My parents never give me and my siblings Christmas presents. Before you start to think my parents are stingy, every December 5th, we’re all supposed to leave a shoe out and in the morning ‘St. Nicholas’ will have left us something.
Full disclosure, I actually believed St. Nicholas really and truly miraculously brought me presents every year until I was like 13.
While I’m as of yet on the fence about whether or not it’s good to trick children into believing in magical things, I love that my parents started this tradition. Santa Claus comes from the story of the real St. Nicholas, a bishop of Myra. He knew of a family whose daughters needed money for their dowries, so he left bags of gold for them in their home. Basically, my parents wanted to give their kids the Catholic version of Santa. I’m fine with that, but since I was a teenager before the spell was broken for me, I wonder how necessary it is to give kids made-up wonders. But that’s a topic for another post.
I have so many memories of being filled with absolute wonder every December 6th as my siblings and I ran to our shoes and compared presents. I remember there was one year, in particular, my oldest sister kept teasing me leading up to St. Nicholas Day, saying a peanut was all I would get in my shoe. Come the 6th, I received a pair of binoculars and a package of Nutter Butters. It was a hilarious coincidence since ‘St. Nicholas’ hadn’t known about the joke.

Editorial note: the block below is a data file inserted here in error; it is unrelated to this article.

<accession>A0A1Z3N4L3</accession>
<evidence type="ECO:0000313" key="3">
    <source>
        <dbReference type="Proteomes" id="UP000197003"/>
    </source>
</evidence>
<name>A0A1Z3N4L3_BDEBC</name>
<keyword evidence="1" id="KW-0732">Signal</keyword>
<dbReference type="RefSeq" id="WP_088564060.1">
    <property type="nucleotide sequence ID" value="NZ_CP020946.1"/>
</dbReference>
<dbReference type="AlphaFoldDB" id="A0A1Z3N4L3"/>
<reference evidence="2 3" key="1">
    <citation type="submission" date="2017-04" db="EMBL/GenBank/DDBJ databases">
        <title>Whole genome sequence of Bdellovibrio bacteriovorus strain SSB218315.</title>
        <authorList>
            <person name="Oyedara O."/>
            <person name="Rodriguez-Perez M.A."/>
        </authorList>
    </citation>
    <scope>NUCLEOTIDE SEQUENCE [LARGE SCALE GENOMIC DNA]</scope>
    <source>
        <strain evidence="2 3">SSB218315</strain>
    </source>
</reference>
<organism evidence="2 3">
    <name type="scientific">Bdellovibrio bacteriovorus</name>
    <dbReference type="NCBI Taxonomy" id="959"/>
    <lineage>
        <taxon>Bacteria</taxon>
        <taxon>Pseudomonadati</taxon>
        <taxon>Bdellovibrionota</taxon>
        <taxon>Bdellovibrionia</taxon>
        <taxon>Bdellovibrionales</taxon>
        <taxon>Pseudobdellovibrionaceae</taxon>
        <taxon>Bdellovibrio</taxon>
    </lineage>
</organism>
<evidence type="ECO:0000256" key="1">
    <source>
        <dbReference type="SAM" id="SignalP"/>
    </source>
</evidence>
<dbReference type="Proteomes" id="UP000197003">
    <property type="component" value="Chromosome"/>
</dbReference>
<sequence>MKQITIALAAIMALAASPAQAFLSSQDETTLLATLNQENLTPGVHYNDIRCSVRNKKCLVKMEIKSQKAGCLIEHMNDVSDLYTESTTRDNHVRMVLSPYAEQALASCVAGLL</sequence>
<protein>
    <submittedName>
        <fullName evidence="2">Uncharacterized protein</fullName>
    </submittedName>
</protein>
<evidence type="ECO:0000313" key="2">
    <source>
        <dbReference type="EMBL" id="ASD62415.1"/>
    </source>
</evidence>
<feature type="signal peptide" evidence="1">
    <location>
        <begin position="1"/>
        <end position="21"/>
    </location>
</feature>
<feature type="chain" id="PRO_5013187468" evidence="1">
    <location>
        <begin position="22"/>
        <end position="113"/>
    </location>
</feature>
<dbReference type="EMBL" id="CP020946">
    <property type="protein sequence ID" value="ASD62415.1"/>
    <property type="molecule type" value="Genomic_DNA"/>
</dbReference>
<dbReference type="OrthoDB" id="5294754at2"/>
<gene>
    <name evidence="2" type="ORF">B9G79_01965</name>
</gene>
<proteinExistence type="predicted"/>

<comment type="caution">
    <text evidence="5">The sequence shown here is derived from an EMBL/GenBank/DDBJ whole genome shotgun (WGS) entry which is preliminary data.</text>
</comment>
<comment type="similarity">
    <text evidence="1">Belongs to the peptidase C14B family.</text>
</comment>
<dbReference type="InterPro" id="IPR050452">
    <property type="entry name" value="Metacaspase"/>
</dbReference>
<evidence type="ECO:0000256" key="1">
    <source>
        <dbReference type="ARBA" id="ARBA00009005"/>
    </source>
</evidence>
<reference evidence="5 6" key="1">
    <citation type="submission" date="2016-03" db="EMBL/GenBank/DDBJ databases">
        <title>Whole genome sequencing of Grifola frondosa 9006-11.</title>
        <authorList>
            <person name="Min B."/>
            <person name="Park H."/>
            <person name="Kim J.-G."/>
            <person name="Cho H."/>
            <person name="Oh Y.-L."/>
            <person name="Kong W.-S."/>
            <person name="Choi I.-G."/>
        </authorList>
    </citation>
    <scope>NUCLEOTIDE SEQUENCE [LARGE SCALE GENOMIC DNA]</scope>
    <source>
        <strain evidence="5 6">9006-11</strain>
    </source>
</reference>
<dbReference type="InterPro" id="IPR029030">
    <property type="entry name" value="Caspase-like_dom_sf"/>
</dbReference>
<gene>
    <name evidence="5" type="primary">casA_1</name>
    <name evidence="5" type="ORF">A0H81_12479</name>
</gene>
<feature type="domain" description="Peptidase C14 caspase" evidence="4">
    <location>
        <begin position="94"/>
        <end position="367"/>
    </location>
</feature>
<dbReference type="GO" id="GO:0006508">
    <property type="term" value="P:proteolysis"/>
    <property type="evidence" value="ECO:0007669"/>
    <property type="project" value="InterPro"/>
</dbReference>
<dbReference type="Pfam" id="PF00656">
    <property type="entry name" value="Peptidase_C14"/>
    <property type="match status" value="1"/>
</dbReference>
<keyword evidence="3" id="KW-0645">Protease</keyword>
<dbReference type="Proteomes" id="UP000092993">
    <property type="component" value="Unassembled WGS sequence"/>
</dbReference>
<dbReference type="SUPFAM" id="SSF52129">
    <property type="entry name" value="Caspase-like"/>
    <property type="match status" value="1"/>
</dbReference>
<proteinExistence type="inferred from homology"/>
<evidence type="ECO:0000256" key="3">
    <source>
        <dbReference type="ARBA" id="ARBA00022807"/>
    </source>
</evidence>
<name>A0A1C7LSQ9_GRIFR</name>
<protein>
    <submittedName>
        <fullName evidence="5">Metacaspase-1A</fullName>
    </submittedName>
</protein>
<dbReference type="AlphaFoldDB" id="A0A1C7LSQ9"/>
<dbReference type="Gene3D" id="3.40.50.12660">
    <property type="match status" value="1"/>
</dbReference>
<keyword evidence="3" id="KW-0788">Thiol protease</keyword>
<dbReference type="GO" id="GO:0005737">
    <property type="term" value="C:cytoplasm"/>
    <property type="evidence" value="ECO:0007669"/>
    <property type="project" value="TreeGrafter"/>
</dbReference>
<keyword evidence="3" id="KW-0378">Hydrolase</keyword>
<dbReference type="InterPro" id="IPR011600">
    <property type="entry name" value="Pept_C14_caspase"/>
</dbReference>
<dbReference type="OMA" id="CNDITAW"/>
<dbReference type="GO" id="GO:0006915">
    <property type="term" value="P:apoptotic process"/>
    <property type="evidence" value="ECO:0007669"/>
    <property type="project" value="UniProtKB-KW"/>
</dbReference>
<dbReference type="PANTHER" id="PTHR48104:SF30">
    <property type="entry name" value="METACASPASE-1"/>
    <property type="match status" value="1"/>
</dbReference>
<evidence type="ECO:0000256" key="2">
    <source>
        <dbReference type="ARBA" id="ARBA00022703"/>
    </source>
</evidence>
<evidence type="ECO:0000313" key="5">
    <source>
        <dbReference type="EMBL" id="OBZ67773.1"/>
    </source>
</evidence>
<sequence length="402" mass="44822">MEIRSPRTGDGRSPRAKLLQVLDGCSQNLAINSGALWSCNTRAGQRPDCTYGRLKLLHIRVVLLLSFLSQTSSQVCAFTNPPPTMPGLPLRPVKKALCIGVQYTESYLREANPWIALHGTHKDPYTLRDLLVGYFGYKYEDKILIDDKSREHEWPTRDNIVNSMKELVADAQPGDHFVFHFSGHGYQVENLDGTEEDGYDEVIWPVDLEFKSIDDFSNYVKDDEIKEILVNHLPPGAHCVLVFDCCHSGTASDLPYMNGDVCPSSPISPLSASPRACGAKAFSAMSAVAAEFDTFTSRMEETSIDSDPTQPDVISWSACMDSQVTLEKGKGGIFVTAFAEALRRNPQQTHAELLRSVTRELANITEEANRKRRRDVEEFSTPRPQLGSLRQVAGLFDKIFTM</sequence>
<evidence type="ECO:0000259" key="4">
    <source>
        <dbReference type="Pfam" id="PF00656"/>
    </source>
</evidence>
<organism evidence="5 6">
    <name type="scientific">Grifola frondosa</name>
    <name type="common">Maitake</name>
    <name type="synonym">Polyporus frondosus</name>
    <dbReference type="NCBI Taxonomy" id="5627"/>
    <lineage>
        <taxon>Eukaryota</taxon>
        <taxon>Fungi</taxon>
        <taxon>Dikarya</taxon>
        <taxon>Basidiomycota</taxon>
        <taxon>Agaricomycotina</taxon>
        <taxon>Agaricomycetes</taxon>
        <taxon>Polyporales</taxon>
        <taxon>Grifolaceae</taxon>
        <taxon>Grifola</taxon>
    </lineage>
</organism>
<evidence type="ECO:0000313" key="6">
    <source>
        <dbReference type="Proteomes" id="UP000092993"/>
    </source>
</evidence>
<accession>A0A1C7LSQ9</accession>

Since I still live at home, I actually have had some of my youngest brother’s gifts hiding in my room for almost a month. I’ve also put my own presents in my own shoe multiple times when my mom was busy and a little bit behind so I offered to help out.
At this point in my family, my mom is mailing gifts out to three children and one son-in-law, and all but one of her kids know the truth about where the presents really come from. No matter. even when we’re all grown up and moved out, I’m confident my mom will continue gifting us all on the 6th.
This year, I received a cutting board with a paring knife, Bananagrams and a pair of socks.
Thanks, St. Nick.